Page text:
A blank WhatsApp screen and what it means

Is there anything more dreaded than opening a frequently used app – yes, a virtual application – only to find it wiped clean, a white screen? Why are we so attached to things that have no real effect or concrete presence in our daily lives? Why is their disappearance so upsetting, its effect so real?


White. Blank. Nothingness. While this might sound too dramatic, it barely scratches the surface in describing the intensity of what I felt when I opened my WhatsApp one fine April morning to find all my chats gone – all the memories I had amassed over a long period of time, a matter of years, gone, just like that.

The knot in my stomach wouldn’t go away. The more I thought about what I had lost, the more my mood dampened. Feeling ridiculous, I sought solace in my friends, telling them what had just happened in hopes of being understood. And to my utter surprise, one of their responses put in very concrete terms the very abstract feelings that were bothering me: you didn’t lose your chats, you lost your memories. And it hit me just how much our generation relies on keeping records of every step taken, every meal eaten, every country visited. Be it in photos or extensive chats, most communication (and in that sense, memory-keeping!) nowadays occurs online, and losing the trace of those “concrete” memories leaves a gaping hole that can no longer be filled: those days are gone, and with them now the proof that they ever occurred. They can no longer be revisited in full; they are confined to the treacherous workings of human memory that too often can color past occurrences in very subjective ways.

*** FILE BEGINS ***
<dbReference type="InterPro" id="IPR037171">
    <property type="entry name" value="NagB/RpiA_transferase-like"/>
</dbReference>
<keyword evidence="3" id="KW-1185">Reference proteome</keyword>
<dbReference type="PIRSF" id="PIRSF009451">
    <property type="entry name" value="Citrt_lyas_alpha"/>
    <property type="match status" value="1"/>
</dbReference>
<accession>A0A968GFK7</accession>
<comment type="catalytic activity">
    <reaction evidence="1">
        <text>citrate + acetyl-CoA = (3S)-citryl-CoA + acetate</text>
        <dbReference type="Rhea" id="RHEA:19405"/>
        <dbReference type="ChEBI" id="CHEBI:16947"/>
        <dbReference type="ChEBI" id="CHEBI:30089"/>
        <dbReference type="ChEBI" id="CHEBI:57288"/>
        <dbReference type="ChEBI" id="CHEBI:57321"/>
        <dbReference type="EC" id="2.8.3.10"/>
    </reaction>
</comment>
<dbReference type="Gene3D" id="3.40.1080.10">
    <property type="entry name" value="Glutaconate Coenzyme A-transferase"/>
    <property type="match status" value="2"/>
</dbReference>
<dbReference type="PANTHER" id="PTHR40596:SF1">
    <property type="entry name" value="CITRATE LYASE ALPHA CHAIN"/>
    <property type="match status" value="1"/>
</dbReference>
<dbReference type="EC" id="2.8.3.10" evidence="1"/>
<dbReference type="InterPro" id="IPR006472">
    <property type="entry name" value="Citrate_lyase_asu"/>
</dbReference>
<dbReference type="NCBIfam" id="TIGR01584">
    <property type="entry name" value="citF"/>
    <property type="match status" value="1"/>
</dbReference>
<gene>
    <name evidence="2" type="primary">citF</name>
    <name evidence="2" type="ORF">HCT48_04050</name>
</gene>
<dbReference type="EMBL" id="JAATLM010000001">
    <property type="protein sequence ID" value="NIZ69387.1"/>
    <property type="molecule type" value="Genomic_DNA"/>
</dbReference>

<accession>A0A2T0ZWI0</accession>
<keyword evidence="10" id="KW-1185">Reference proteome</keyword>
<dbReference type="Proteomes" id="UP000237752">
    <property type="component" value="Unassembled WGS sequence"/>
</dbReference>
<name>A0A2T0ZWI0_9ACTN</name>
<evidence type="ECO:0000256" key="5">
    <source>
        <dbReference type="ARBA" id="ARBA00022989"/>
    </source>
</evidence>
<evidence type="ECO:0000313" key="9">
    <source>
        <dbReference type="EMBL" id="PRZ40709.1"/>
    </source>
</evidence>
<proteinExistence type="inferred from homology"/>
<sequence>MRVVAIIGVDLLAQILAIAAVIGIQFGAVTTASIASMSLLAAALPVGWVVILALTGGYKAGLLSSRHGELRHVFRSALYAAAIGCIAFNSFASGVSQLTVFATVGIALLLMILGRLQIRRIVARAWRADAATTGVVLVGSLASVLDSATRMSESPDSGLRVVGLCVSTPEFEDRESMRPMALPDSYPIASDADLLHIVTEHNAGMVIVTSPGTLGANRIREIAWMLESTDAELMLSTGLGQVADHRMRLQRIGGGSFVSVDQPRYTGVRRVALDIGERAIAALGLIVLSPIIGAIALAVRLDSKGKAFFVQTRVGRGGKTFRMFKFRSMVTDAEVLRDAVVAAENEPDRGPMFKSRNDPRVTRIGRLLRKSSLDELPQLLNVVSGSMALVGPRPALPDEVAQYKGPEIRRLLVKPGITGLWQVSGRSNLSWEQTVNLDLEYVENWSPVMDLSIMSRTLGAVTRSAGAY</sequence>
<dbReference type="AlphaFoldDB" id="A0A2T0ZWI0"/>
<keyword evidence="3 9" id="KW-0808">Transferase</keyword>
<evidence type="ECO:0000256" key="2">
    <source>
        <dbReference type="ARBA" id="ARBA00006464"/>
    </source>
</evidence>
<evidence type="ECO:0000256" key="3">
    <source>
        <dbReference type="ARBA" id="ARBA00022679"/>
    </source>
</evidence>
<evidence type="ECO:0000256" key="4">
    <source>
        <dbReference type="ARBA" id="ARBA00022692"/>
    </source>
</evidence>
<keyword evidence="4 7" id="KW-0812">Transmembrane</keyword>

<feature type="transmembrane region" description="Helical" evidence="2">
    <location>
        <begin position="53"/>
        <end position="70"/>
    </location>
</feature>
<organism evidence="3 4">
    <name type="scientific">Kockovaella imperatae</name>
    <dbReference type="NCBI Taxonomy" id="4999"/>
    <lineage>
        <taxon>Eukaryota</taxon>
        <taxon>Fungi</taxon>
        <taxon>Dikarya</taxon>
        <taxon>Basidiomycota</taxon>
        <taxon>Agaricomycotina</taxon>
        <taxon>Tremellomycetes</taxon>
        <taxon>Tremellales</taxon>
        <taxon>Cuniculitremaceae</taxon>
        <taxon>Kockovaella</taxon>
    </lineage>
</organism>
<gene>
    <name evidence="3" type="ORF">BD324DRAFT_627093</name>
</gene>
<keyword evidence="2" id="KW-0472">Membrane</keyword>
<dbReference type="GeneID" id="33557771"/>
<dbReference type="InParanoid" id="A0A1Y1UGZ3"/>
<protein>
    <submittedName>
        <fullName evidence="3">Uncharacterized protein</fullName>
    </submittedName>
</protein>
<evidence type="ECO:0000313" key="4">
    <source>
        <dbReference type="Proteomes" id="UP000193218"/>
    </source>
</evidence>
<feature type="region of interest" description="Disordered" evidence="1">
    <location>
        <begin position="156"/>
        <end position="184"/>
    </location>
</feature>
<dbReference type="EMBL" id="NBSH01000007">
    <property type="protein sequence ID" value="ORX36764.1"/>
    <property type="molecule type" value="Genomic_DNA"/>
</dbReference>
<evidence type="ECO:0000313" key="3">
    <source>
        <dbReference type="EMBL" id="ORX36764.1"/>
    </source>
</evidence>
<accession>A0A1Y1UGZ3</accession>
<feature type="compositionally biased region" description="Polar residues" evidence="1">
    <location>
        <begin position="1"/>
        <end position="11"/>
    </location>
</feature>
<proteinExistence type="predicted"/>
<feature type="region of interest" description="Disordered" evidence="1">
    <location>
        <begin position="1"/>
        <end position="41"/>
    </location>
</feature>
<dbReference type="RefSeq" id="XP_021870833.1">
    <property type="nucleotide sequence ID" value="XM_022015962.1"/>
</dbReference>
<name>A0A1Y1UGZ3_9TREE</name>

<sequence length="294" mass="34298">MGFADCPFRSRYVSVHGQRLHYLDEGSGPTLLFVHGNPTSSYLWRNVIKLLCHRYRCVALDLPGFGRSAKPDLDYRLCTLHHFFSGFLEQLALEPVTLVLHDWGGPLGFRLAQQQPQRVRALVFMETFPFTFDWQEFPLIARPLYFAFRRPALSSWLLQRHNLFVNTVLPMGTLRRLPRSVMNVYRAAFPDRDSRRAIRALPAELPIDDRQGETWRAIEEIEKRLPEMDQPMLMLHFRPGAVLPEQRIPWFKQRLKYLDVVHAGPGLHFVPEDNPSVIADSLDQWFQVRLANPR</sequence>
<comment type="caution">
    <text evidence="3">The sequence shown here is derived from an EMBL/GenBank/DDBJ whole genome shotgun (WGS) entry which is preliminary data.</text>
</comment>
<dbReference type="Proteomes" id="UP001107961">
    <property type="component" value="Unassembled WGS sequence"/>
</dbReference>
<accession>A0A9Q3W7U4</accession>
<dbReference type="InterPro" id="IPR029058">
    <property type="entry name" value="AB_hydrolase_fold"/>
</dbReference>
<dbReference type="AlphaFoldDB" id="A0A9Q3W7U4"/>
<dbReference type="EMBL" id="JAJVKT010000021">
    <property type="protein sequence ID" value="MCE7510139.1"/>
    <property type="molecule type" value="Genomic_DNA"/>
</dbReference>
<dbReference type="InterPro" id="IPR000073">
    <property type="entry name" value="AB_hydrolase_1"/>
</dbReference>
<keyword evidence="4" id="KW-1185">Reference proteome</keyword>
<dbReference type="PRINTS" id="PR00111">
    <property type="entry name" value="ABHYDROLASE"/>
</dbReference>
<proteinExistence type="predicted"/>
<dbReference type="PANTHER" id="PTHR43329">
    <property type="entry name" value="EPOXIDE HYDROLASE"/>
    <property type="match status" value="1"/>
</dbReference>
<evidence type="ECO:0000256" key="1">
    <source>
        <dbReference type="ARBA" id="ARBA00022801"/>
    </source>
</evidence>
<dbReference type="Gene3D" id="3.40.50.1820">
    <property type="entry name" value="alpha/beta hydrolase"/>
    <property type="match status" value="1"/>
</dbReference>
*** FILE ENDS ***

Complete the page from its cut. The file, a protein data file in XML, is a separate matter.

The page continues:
This incident got me thinking: how attached are we, this technological, hyper-connected generation, to the virtual world? How much of our lives actually occurs online? How much of our memories are stored online? How does that affect us, be it in a positive or negative manner, in our daily lives?

Even after contemplation and soul-searching, the answer escapes me. I do not know whether or not such record keeping is good for us, keeping us rooted to the reality of things, or whether the reality of things lies in the real moment in which they happened. And were it not for the virtual world, I would not even be able to share these ideas with you as I am right now – food for thought.

That’s it for now – but what about you, what’s your two cents? Who knows, maybe if we all pool our ideas, we’ll come to some sort of a conclusion!